Adirondack Open Log Camp and One-Room Cabin
Adirondack Log Camp
Not satisfied with the open brush Adirondack camp, the men in those woods often build such camps of logs with a puncheon floor and a roof of real shingles. The sketch (Fig. 184) is made from such a camp. At the rear the logs are notched and placed like those of a log house (Figs. 162, 163, 164, 166), but the front ends of the side logs are toe-nailed (Fig. 173) to the two upright supports. In this particular camp the logs are also flattened on the inside in order to give a smoother finish, as they often are in old Virginia and Kentucky log houses. In Virginia they formerly hewed the logs flat with broad axes after the walls were up, but that required a workman of a different type than the ordinary woodsman. The broadaxe is seldom used now and may be omitted from our kit.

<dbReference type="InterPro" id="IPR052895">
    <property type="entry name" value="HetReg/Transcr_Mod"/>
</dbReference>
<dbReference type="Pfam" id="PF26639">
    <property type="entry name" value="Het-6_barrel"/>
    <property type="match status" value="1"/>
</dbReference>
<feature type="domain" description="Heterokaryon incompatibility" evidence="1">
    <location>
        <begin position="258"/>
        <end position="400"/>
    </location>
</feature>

A one-room log cabin with double bunks at one end makes a good camp (Fig. 185) with room for two or four sleepers according to the width of the bunk (Fig. 186).
The bunks are made by setting the ends of two poles into holes in the logs bored for that purpose (Fig. 185) and nailing slats across the poles. Over this a bed of browse is laid and on this blankets are spread and all is then ready for bedtime.Back to Shelters, Shacks, and Shanties
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